After suffering its worst defeat at the hands of the De La Salle University on Wednesday, host University of Santo Tomas took another blow when it losing guard Mario “Embons” Bonleon for the rest of the UAAP season due to an aggravated left wrist injury.
No less than Bonleon broke the bad news to FOX Sports on Thursday.
“Out of the season na,” he confirmed in a text message.
Bonleon admitted he concealed the injury from the UST coaching staff last summer as he opted to play it through Season 79.
“Gusto ko talaga maglaro kaya ko ni-risk. Tinago ko yung injury ko. Di ko sinabi na ganon kalala. Sinabi ko therapy lang pero di na mahi-heal sa therapy lang,” he said.
“Di ako nakinig sa doctor. Dapat nung off season pa lang, papa-opera na ako. Personal decision ko yung maglaro kahit delikado kasi excited ako na may bagong coach,” explained the former national youth standout.
Bonleon said the injury has been there for the last three years, but he chose to ignore it because he is already “accustomed” to it.
“Kasi sa probinsya sanay ako na di mag-reklamo sa kahit anong sakit. Nagka-time lang kasi ako magpa-check nung off season, nung wala pang coach,” he added.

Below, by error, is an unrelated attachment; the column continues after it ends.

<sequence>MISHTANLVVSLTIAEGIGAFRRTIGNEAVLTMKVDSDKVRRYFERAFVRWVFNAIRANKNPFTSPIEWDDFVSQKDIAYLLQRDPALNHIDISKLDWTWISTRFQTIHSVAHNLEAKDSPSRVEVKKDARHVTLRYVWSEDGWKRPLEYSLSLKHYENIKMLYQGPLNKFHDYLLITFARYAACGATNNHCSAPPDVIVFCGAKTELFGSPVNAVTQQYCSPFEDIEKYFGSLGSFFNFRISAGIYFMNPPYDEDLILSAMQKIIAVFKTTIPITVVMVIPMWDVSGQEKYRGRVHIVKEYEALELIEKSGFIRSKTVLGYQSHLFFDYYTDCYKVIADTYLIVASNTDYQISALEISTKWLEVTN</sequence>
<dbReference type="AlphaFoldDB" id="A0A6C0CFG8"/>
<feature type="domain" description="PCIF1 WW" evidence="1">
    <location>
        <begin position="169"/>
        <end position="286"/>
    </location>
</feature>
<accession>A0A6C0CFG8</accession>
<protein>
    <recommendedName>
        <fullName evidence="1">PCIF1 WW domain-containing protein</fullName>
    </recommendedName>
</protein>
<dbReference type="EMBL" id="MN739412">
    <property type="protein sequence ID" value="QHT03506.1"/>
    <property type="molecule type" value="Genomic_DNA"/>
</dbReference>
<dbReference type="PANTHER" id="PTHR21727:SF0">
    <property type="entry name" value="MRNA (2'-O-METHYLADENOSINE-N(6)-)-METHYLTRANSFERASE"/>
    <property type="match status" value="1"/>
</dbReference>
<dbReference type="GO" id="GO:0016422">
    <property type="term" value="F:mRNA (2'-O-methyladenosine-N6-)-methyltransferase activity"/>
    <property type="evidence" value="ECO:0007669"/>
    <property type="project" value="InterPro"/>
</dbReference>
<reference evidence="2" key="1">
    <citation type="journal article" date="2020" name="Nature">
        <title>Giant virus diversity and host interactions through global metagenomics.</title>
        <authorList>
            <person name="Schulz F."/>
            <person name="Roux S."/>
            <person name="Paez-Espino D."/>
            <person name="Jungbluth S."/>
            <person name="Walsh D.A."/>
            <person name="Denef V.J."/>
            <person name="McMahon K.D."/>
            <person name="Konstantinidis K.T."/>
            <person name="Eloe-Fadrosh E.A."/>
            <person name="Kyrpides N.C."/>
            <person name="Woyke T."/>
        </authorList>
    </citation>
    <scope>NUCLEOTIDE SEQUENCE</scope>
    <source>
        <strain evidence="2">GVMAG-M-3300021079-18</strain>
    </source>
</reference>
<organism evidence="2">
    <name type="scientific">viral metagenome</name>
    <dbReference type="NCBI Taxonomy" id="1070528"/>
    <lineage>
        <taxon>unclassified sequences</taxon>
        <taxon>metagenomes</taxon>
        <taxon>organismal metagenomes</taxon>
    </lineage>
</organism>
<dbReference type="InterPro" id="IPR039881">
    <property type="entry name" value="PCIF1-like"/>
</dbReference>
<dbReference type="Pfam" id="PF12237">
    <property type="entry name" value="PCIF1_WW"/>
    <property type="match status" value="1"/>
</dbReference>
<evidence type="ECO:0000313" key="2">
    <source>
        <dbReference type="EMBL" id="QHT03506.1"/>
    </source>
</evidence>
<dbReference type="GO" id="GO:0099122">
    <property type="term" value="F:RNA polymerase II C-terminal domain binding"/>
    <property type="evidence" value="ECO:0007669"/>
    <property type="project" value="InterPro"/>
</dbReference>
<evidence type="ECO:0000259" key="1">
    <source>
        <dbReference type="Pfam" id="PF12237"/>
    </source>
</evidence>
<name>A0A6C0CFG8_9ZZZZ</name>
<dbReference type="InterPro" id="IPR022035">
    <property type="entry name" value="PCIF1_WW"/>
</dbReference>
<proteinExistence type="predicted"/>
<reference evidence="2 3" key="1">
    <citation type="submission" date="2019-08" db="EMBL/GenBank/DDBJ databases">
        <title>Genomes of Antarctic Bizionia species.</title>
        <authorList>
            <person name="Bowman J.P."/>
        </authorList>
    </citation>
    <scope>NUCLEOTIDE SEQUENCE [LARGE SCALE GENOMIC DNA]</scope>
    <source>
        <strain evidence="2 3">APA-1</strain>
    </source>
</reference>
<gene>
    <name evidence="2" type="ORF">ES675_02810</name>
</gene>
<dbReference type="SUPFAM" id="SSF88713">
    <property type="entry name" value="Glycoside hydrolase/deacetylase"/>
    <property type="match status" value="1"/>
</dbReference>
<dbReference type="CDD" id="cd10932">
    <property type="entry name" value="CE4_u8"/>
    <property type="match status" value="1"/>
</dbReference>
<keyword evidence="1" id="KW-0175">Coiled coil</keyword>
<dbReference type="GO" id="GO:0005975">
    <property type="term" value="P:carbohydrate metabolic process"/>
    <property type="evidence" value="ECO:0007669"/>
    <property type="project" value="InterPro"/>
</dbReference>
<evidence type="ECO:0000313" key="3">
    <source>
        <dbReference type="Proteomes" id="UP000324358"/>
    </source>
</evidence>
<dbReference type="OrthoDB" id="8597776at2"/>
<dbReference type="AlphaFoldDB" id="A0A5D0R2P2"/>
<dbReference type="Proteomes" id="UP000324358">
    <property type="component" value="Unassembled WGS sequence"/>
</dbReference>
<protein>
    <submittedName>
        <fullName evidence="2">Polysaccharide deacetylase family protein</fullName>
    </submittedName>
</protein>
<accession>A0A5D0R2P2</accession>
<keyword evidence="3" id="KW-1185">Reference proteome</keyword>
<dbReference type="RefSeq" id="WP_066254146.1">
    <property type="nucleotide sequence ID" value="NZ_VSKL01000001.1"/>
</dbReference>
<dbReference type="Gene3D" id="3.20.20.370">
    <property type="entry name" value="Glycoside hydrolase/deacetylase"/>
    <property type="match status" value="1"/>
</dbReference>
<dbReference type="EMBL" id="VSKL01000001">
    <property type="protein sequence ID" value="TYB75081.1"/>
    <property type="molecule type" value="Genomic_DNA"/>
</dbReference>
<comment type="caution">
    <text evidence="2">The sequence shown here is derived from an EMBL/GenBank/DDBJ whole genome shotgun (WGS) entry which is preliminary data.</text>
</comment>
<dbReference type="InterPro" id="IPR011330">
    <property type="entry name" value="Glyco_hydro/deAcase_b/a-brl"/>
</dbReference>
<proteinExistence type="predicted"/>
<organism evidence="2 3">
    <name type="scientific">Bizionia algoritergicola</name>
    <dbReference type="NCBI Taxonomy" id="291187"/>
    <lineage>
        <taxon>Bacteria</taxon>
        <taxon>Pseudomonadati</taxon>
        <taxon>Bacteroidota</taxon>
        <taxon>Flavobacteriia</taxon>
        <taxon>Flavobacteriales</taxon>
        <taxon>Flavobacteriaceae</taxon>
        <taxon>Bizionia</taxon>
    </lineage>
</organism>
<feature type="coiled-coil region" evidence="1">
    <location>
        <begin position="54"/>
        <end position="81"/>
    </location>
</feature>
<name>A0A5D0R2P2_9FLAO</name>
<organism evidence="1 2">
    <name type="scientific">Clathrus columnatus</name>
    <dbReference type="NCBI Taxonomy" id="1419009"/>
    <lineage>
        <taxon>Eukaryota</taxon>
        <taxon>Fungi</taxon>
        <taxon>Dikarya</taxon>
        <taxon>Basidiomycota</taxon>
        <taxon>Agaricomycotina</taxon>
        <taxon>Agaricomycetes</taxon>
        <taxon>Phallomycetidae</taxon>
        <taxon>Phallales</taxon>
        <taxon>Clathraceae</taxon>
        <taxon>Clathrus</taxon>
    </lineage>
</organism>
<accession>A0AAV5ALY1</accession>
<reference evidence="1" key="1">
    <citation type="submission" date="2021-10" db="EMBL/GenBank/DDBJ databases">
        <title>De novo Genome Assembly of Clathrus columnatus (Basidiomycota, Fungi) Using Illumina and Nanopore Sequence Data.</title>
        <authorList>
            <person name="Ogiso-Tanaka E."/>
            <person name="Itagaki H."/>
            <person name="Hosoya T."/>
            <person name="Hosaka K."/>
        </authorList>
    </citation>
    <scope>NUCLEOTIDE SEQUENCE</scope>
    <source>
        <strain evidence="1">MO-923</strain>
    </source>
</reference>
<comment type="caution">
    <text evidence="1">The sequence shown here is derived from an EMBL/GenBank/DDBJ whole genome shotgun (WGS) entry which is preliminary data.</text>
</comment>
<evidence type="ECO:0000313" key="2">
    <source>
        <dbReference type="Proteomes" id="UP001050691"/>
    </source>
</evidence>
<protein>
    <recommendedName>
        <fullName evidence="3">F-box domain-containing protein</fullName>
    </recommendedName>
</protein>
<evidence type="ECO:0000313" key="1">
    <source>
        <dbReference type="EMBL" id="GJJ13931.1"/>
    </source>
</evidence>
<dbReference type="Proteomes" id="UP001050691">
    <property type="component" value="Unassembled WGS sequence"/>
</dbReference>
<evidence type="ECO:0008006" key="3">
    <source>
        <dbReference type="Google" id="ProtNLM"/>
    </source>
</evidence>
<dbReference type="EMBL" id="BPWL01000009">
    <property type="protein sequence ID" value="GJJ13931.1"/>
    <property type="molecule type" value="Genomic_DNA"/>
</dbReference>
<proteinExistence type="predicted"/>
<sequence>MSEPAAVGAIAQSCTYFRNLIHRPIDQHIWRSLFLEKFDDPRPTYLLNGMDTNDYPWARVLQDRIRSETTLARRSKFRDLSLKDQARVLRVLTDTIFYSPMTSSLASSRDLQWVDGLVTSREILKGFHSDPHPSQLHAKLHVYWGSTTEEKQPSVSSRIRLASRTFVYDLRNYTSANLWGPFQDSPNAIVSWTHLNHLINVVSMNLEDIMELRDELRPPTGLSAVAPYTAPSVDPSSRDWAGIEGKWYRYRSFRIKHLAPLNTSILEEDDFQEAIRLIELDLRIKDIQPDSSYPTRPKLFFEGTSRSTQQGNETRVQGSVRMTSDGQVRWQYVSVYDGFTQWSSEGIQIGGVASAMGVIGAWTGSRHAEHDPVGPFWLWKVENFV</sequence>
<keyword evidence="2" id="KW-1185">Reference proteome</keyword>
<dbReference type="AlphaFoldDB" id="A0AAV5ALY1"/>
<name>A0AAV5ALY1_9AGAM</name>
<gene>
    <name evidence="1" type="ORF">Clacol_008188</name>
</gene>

His decision to hide it proved fatal though, as his condition worsened just three games through the new season.
“Pero dapat ipa-opera ko na daw kasi malala na talaga. Tapos yun, natamaan yesterday. Di ko na kinaya talaga. Hiwalay na yung buto ko sa scaphoid. Hindi lang siya fracture, non-union pa.”
In medical term, a scaphoid fracture is a break in one of the small bones of the wrist. Average healing time would normally be between three to four months.
Bonleon has expressed his regret over the misfortune under new coach Boy Sablan, while the Growling Tigers are still adjusting to the departure of veteran stars Kevin Ferrer and Ed Daquioag.
“Nanghihinayang ako kasi sana pina-check ko to before nung nasa team B pa ako. Umiiyak nga ako ng sobra ngayon eh. Parang gumuho mundo ko,” he said.
The Growling Tigers fell to 1-2 after getting bludgeoned by the Green Archers, 100-62. – John Chester Fajardo
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